Pulitzer Prize finalist
A poetic history of the twentieth century from one of our most beloved, popular, and highly lauded poets—a stirring, strikingly original, intensely imagined recreation of the most potent voices and searing moments that have shaped our collective experience.
XX is award-winning poet Campbell McGrath’s astonishing sequence of one hundred poems—one per year—written in a vast range of forms, and in the voices of figures as varied as Picasso and Mao, Frida Kahlo and Elvis Presley. Based on years of historical research and cultural investigation, XX turns poetry into an archival inquiry and a choral documentary. Hollywood and Hiroshima, Modernism and propaganda, Bob Dylan and Walter Benjamin—its range of interest encompasses the entire century of art and culture, invention and struggle.
Elegiac and celebratory, deeply tragic and wickedly funny, XX is a unique collection from this acknowledged master of historical poetry, and his most ambitious book yet.
Campbell McGrath is the author of nine previous books, eight of them available from Ecco Press. He has received numerous prestigious awards for his poetry, including a MacArthur Foundation “genius grant,” and a Guggenheim Fellowship. He has been published in the New York Times, Harper’s Magazine, the Paris Review, the New Yorker, Poetry, and Ploughshares, among other prominent publications, and his poetry is represented in dozens of anthologies. He teaches in the MFA program at Florida International University, and lives with his family in Miami Beach.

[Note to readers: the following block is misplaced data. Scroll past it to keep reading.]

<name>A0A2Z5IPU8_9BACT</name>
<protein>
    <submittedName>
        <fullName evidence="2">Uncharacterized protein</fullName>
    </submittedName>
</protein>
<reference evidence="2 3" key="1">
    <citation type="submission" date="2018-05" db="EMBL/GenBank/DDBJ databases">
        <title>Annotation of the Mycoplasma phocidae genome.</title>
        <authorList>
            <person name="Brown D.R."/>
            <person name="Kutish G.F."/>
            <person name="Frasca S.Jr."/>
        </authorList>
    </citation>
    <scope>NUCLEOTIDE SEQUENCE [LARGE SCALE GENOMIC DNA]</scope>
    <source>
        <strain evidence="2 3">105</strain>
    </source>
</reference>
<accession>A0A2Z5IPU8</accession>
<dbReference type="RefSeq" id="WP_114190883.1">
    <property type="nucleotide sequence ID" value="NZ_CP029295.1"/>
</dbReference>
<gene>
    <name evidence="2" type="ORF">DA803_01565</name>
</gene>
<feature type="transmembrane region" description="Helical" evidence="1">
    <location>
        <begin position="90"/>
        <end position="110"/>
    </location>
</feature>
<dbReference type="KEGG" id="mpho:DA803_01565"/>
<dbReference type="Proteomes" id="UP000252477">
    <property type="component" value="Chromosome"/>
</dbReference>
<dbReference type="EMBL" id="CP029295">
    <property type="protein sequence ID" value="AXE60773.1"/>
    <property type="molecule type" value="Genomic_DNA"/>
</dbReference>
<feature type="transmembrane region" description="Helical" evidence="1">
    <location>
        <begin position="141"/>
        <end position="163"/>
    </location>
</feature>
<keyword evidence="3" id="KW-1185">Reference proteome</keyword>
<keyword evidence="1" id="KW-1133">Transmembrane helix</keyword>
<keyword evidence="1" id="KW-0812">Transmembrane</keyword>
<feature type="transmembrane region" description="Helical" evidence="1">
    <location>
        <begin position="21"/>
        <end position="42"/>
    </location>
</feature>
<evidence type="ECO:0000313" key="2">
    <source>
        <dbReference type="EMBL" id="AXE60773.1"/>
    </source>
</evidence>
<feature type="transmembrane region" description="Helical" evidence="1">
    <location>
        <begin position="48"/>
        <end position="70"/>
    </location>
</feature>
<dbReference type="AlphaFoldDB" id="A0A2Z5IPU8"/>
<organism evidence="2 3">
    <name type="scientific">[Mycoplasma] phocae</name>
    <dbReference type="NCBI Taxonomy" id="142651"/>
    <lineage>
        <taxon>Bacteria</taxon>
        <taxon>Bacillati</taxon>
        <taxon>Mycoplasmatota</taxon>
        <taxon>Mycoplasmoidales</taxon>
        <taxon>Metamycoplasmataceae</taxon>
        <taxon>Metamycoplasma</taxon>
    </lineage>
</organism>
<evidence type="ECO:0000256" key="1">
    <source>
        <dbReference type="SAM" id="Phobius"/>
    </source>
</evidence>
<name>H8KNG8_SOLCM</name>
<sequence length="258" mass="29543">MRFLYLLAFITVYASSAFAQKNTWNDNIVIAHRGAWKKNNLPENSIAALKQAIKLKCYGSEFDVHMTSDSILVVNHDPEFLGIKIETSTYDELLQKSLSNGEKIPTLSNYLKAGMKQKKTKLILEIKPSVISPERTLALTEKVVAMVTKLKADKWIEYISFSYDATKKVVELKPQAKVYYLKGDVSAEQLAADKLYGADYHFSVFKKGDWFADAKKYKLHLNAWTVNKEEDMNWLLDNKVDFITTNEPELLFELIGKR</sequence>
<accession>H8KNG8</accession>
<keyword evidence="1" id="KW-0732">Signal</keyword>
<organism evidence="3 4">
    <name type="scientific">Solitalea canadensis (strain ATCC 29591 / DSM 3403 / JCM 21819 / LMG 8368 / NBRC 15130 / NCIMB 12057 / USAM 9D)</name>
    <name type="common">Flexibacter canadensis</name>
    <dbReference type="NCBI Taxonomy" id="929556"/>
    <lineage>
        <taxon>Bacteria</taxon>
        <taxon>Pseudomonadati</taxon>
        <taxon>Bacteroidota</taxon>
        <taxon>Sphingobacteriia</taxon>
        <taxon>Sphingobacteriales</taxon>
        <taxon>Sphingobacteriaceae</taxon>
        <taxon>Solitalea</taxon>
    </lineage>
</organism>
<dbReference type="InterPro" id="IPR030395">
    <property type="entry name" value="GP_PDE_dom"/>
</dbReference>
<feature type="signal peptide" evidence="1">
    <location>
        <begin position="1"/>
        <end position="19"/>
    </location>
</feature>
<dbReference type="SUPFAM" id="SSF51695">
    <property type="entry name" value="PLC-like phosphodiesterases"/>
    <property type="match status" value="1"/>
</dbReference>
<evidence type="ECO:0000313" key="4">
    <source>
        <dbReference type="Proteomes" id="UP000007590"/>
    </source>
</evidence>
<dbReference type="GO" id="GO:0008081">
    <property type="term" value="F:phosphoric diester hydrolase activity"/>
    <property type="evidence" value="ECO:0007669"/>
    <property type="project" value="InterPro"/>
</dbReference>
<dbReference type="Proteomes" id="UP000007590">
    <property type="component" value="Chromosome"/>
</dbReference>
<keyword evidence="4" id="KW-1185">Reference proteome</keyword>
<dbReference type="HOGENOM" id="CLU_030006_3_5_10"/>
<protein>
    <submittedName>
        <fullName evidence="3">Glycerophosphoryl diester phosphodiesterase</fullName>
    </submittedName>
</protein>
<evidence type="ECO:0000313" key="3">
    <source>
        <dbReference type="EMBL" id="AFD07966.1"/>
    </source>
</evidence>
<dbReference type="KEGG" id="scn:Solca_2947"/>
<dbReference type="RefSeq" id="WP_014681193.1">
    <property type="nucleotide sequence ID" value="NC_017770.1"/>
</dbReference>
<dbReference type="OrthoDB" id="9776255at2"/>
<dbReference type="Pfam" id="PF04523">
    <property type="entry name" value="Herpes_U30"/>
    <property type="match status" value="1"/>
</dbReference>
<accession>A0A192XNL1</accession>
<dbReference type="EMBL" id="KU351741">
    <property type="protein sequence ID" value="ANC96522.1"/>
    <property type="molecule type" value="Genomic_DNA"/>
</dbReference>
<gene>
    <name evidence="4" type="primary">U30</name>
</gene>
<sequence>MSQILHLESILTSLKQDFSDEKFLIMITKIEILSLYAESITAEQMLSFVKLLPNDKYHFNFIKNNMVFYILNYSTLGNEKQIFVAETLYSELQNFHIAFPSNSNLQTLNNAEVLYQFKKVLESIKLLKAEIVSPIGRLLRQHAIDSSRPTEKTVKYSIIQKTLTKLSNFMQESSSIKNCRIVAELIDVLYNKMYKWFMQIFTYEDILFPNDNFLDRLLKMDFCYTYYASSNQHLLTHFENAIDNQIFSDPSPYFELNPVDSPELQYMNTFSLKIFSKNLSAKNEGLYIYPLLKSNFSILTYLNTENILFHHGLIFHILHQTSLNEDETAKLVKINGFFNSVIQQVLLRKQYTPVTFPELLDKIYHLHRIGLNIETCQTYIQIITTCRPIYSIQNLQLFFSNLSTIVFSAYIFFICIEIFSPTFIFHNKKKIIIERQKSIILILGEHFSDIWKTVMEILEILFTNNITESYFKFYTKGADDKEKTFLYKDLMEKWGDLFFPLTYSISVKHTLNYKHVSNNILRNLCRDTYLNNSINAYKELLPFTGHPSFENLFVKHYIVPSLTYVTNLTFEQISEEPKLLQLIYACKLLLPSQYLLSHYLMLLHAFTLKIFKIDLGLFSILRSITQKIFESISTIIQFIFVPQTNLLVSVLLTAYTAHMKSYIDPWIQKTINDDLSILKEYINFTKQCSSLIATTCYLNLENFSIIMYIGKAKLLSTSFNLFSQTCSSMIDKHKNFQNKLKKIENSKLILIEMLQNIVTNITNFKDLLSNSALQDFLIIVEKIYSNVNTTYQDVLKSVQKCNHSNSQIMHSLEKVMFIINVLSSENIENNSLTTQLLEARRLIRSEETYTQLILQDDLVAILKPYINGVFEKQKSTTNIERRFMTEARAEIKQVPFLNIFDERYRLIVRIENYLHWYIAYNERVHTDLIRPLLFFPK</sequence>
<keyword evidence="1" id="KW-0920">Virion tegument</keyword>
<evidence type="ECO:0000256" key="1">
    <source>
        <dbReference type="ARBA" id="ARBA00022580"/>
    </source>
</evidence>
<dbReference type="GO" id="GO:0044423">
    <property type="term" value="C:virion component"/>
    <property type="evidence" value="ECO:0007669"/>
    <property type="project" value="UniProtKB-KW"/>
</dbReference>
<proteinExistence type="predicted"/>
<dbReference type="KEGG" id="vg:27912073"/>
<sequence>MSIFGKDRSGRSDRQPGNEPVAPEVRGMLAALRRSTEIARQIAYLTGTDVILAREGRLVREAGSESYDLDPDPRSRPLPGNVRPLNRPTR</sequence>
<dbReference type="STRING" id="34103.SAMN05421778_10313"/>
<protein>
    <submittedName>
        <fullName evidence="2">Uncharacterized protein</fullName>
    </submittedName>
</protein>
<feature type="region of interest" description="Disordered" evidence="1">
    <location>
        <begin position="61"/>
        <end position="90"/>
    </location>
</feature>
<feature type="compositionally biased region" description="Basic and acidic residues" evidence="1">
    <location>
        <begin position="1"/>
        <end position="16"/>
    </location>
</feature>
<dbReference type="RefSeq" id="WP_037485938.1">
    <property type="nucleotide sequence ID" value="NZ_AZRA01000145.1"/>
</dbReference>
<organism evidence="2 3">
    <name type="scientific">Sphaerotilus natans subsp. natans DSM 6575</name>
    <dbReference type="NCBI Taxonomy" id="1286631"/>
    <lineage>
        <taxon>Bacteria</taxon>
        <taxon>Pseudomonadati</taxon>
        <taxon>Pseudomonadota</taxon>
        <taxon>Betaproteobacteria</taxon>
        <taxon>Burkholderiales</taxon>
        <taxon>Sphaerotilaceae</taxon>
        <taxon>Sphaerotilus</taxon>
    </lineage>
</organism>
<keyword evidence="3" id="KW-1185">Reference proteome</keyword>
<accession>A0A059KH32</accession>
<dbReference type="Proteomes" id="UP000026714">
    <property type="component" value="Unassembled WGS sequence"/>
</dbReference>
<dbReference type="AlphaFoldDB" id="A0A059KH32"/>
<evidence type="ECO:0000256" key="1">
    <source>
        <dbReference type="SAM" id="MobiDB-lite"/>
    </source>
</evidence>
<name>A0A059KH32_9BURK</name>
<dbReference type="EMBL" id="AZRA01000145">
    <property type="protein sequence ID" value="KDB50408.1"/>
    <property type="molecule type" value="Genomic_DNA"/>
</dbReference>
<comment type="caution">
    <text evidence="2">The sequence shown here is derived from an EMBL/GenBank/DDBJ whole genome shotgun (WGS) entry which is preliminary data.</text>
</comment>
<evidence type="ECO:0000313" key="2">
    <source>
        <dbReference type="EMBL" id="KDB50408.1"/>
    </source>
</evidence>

“A funny, learned, awestruck ode to the last century.” — O magazine
“Expansive. . . . The richness of the book . . . comes from McGrath’s deep understanding of history - especially the latter part of the century- and his ability to choose memories that will resonate with readers.” — Washington Post
“Campbell McGrath’s whizzing, ambitious project captures each of the 20th century’s years in the voice of some great cultural icons. . . . This is a book of ideas. But even more than this, it is a book for velocity itself.” — NPR
“XX…seems to launch its own defense of the humanities and their presence in our lives” — New Yorker